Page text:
Proceedings chapter (Published version) (1000 Kb) - Free access
Figure-ground separation: evidence for asynchronous processing in visual perception?
|Published in||H. Kaiser, R. Bach & H. Bunke. Third Annual Meeting of the Swiss Group for Artificial Intelligence and Cognitive Science. Biel-Bienne (Switzerland) - October 10-11, 1991 - Bern: Universität Bern. 1992, p. 36-48|
|Abstract||The performance of the human visual system in extracting noisy figures from a noisy background is astonishingly good. Even in situations of very poor contrast, boundaries emerge clearly. Conversely, typical edge detectors fail to give good results for such images. In an attempt to explain the discrepancies in these performances we have developed a neural network model relying on two assumptions, both of which are based on neurophysiological findings. Firstly, the processing of visual information is considered ta be asynchronous: stimuli are delayed accordingly to their intensity. Secondly, emergent boundaries have the property of producing coherent responses corresponding to the (near)-simultaneous responses of cells in the cortical orientation columns. Results show that such neural network can indeed benefit from the asynchrony when treating images with ratio signal-to-noise particularly low.|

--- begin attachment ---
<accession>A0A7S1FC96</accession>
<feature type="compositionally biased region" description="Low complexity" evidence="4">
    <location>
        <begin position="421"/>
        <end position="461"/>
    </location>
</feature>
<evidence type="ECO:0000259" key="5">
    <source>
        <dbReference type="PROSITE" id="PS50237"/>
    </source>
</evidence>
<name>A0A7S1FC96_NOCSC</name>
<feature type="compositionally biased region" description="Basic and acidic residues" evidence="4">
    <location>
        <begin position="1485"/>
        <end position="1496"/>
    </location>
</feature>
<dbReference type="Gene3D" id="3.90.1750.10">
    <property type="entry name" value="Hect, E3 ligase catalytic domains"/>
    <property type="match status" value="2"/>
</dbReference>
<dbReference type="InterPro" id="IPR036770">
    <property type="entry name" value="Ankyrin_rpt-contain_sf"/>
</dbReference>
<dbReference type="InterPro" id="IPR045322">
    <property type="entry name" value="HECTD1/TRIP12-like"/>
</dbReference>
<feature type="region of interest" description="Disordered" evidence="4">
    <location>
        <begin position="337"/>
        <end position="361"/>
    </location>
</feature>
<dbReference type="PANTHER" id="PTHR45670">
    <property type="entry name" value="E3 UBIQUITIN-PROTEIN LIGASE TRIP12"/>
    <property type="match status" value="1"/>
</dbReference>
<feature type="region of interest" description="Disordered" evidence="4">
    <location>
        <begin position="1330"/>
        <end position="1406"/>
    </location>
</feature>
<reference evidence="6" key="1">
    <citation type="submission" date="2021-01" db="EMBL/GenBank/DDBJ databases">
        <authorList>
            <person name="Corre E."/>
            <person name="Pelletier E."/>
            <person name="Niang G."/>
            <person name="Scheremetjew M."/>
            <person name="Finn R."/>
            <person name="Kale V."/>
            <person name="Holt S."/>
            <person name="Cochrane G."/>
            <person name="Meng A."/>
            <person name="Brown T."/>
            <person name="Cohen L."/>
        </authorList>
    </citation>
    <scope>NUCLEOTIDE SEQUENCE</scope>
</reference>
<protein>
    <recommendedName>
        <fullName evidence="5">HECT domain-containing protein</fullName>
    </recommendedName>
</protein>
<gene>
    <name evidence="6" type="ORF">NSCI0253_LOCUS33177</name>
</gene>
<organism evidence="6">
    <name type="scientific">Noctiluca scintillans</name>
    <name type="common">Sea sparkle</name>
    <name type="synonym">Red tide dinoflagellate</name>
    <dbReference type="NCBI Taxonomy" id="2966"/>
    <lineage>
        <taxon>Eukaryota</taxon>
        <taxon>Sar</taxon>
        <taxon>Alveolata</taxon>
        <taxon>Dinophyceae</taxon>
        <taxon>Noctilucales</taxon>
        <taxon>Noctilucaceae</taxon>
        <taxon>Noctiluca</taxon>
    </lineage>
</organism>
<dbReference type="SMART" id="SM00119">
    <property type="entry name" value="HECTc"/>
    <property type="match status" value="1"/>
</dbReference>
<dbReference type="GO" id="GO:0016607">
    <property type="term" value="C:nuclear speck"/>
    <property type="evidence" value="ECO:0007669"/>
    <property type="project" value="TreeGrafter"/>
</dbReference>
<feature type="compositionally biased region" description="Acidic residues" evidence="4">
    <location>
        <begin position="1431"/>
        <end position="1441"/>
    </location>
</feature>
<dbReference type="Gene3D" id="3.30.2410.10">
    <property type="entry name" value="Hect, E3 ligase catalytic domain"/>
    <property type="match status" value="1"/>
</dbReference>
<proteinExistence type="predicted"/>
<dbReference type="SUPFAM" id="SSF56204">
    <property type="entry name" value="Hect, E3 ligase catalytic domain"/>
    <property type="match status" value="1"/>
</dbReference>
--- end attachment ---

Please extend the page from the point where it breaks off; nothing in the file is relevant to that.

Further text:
|Keywords||asynchronous visual processing — edge detector — neurophysiological model|
|BURGI, Pierre-Yves. Figure-ground separation: evidence for asynchronous processing in visual perception?. In: H. Kaiser, R. Bach & H. Bunke (Ed.). Third Annual Meeting of the Swiss Group for Artificial Intelligence and Cognitive Science. Biel-Bienne (Switzerland). Bern : Universität Bern, 1992. p. 36-48. https://archive-ouverte.unige.ch/unige:47732|